'Just Married' - now the trouble begins
On July 31, 2003, the Israeli Knesset enacted the Nationality and Entry Into Israel Law, prohibiting any residency or citizenship status to Palestinians who live in the territories and are married to Israeli citizens. The law, initiated in the midst of the second intifada by prime minister Ariel Sharon, impacted thousands of people and forced them to choose between their families and their homes.
Against this backdrop comes journalist Ayelet Bechar's first feature-length documentary, "Just Married," which was recently screened at the Other Israel Film Festival in Manhattan. (Full disclosure: Bechar is a recent contributor to the Forward.)
The film follows two couples, both of whom married shortly after the law was enacted, as they attempt to start their lives together under impossible circumstances.
The documentary opens with a home video at the wedding of Kifah, an Arab citizen of Israel, and her husband, Yazed, who was born in Gaza. A typical wedding scene, with bride in white, guests clapping and music playing, is interrupted by the acknowledgment that the groom is absent. According to the law, Yazed cannot travel to Israel - not even to attend his own wedding. The couple decides to live in Germany, where Yazed already resides, and so Kifah, after giving up her prestigious job at the Israeli Ministry of Culture, faces a lonely new life in a foreign country.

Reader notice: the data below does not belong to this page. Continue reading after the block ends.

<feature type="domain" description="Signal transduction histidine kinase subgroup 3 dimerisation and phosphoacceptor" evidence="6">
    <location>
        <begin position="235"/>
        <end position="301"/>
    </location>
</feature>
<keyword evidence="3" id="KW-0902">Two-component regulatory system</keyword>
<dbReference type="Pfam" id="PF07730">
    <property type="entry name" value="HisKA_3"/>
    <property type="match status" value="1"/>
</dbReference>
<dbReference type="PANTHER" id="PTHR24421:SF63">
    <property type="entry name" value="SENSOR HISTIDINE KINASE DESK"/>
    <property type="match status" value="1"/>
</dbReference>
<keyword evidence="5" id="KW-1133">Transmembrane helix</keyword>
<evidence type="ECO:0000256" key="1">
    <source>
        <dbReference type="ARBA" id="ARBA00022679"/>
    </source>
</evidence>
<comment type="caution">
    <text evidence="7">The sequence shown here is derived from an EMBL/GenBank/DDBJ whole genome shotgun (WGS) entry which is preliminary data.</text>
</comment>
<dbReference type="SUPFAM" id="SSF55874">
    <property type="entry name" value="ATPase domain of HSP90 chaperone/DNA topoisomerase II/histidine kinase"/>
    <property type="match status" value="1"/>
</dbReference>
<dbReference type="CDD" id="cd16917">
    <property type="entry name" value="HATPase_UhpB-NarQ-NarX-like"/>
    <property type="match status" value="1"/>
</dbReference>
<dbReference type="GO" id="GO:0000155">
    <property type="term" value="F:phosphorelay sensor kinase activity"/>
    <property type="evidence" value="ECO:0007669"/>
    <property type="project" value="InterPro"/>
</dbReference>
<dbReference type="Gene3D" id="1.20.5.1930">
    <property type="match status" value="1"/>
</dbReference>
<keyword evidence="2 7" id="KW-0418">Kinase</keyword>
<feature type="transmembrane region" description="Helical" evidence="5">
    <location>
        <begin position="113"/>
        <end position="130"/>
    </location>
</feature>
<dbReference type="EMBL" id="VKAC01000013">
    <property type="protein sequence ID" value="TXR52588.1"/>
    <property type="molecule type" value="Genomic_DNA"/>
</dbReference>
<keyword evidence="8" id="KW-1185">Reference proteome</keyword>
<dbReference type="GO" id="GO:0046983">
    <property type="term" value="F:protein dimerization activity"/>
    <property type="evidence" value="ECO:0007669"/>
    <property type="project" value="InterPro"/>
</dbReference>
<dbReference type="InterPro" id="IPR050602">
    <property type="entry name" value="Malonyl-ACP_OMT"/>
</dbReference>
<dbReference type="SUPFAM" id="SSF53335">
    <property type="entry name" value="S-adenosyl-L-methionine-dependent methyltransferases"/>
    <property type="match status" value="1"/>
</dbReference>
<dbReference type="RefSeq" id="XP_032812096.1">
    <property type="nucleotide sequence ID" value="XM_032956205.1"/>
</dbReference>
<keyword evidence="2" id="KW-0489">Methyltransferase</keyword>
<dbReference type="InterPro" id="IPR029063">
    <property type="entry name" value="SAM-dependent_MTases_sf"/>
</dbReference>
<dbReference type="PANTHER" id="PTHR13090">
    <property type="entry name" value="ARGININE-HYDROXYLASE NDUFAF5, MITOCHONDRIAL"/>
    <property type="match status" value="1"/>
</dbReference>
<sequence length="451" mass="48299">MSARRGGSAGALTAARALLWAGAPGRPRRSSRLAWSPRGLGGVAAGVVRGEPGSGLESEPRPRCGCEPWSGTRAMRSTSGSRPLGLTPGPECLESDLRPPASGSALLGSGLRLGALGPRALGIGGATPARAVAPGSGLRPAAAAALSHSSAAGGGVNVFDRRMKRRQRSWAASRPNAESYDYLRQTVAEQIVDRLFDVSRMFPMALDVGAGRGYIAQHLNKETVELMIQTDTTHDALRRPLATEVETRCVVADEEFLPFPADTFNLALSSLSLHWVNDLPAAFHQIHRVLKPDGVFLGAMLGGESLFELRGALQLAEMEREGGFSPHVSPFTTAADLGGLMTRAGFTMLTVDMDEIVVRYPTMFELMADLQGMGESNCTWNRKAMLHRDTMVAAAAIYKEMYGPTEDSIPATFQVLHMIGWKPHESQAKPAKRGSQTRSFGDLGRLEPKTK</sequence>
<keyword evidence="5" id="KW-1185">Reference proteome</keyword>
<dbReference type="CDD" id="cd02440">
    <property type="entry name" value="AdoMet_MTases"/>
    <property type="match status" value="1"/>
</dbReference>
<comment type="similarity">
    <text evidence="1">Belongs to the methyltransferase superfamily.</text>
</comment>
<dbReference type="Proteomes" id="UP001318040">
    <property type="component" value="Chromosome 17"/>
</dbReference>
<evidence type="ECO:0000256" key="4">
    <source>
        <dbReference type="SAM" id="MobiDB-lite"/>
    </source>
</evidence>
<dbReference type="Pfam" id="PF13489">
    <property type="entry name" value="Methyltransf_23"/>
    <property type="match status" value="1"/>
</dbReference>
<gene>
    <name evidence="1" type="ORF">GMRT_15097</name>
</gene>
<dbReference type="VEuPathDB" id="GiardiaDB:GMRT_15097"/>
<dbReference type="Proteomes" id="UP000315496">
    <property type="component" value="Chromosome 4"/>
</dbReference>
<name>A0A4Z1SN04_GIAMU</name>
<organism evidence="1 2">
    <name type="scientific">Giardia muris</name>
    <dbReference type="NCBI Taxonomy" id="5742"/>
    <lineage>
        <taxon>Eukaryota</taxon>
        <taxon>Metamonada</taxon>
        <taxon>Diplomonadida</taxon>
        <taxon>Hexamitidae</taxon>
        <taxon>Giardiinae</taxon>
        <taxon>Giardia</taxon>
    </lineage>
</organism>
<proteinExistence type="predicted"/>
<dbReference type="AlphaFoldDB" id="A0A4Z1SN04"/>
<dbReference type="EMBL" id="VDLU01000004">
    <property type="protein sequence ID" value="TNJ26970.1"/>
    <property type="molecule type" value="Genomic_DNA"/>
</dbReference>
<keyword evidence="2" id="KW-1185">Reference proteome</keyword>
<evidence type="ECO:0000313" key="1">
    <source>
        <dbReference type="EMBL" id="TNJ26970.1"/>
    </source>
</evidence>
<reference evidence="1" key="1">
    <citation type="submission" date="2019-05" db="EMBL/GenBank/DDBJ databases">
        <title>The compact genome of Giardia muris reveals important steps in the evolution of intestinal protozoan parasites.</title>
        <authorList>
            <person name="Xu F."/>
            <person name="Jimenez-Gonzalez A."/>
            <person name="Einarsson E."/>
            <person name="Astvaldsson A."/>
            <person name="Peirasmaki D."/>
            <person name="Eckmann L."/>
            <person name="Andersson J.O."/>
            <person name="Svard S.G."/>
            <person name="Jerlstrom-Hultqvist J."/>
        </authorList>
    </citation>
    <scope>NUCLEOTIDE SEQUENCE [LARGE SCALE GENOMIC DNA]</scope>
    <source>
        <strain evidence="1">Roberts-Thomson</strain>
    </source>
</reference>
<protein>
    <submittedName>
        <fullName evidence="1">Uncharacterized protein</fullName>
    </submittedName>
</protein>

The film then cuts to Suhad, a Palestinian living in the West Bank, and her fiance, Rabee, an Arab resident of Jerusalem. Unlike Kifah and Yazed, the young couple decides to live in Jerusalem illegally after they get married. The camera focuses on Suhad dozing off on the couch, lonely and isolated. As she lays low for fear of being caught, it's as if she's a prisoner in her own home. "I've moved only 10 kilometers away, but it's like I'm in America," she remarks glumly.
Despite the rawness of the footage and the slowness of the early pace, the authenticity of the characters and their predicaments make the film compelling in exactly the way that the Other Israel Film Festival intends. According to the festival's founder, Carole Zabar, whose husband and brother-in-law own Manhattan's famous Upper West Side grocery Zabar's, the festival was created last year to expose New Yorkers to the culture and daily lives of Israel's Arab-minority population. Ultimately, Zabar wanted to show the humanity of a population largely misunderstood.
"My overall goal is to just have people lose the attitude and see Arabs as people, part of Israeli culture, contributing to Israeli culture," said Zabar, who spent her early 20s studying at Jerusalem's Hebrew University and frequently returns to Israel for visits.
Though she acknowledged that she might move to make the festival more political in future years, she wanted to ease an American audience into the difficult subject matter. "You have to be sensitive to who your audience is, and although their prejudices are not mine, I do understand where people are coming from," she said. "You go in gangbusters and people shut down their ears; they shut down their eyes, and that's what I don't want."
By arrangement with The Forward
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